The Man From FCPA continues to be amazed at how the scandal surrounding the Malaysian sovereign wealth fund 1MDB roils throughout the financial world and beyond. The International Business Times reported that the Monetary Authority of Singapore (MAS) has issued a proposed ban on the former top dealmaker for Goldman Sachs in southeast Asia, Tim Leissner, for his role in the scandal.

Leissner was the Goldman Sachs client relationship manager for 1MDB and headed up three major bond issuances raising over $6bn for the wealth fund. The final bond issuance was in 2013, raising $3bn million for 1MDB and earning Goldman Sachs a fee of $300 million. Swiss authorities have alleged the up to $4.8bn of this total amount was diverted from companies linked to 1MDB.

It was not these activities, however, that caused the MAS to act to ban Leissner. It was his issuance of an unauthorized letter, sent on Goldman Sachs letterhead, providing a reference to a financial institution in Luxemburg for a person who has become associated with the scandal, Mr. Jho Low. The letter attested that Goldman Sachs had performed due diligence on Mr. Low and no red flags appeared in his background. According to the MAS, “These statements were untrue and were made by Mr Leissner with Goldman’s knowledge or consent.”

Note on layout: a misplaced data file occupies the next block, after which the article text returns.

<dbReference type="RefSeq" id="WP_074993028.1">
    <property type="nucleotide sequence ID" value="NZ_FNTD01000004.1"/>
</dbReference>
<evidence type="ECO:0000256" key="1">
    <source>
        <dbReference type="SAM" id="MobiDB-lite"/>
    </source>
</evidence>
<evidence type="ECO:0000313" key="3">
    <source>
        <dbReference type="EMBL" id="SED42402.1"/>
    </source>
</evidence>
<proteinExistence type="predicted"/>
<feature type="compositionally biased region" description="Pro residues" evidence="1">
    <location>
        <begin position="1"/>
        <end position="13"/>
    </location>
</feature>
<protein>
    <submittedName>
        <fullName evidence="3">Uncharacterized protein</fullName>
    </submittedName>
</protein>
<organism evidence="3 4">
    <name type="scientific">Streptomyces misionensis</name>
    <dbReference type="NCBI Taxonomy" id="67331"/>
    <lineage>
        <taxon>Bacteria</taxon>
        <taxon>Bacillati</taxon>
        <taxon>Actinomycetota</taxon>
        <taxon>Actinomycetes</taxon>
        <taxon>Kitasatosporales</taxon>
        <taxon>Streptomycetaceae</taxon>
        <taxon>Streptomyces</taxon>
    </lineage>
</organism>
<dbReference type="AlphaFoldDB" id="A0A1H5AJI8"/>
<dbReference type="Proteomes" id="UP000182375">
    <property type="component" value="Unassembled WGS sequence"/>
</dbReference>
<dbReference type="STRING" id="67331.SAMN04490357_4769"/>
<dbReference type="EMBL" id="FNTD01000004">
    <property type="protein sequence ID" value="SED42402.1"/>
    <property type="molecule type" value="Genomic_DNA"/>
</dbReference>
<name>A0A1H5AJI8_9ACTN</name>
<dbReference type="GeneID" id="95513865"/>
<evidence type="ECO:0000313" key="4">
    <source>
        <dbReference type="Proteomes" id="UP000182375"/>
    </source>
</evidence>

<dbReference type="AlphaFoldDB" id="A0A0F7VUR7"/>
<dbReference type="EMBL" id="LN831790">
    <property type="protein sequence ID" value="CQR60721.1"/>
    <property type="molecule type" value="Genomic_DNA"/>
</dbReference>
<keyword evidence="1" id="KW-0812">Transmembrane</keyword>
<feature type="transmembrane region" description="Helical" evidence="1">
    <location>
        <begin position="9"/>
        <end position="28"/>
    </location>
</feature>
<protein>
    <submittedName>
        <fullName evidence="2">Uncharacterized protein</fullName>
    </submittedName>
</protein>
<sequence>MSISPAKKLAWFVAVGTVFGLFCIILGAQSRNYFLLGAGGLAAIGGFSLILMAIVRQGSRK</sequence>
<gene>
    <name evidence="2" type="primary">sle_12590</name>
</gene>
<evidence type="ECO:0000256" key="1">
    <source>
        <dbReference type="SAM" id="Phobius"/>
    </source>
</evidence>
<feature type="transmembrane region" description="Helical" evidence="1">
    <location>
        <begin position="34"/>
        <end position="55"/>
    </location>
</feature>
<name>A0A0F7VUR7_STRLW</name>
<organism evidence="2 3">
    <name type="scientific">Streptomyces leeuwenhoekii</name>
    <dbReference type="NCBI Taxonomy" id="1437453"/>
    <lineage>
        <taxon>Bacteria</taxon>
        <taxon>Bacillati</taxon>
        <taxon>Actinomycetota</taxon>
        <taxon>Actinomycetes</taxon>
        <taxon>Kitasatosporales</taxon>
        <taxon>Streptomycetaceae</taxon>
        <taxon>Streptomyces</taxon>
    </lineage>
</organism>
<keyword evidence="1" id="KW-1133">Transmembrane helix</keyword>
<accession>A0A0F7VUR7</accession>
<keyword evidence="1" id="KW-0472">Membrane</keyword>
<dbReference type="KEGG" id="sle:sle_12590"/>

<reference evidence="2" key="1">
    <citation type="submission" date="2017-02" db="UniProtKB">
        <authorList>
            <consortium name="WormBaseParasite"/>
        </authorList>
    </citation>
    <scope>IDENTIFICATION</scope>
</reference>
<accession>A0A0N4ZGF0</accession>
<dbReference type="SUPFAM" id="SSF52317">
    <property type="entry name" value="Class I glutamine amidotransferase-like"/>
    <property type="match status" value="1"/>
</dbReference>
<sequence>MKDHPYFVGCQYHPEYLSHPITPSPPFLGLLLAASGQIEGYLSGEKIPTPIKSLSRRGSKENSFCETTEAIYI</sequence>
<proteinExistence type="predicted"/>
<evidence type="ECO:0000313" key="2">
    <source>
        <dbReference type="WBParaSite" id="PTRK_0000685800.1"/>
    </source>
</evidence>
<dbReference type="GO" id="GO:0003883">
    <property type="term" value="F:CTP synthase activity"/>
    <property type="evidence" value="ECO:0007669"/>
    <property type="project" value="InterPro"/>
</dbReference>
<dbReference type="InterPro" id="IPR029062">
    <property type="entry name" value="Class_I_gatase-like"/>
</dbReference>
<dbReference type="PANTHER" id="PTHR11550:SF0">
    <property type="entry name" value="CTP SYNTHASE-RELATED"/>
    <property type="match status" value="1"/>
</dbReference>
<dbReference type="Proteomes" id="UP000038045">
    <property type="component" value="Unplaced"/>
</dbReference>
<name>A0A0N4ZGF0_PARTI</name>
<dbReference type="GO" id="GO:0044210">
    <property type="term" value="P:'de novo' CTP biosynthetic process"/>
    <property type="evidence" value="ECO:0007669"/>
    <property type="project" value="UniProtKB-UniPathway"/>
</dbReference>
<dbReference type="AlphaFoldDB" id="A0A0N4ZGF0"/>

For the compliance practitioner, this matter brings up a clear red flag around due diligence, that being a reference provided by a third party to vouch for that third party. This is essentially a self-certification that there are no red flags present. This example can be added to those which arose from Unaoil and companies in the Panama Papers affair for the very teachable moment that self-certifications can be worse than useless if there is no follow-up or additional background investigation going forward. It means that while due diligence is one part of managing a third-party relationship, whether in an anti-bribery/anti-corruption compliance program or in an anti-money laundering compliance program, there must be the actual doing of compliance to fulfil the five-step process of the lifecycle management of third parties.

1MDB continues to provide revelations and one can only assume the scandal will continue to reverberate in 2017.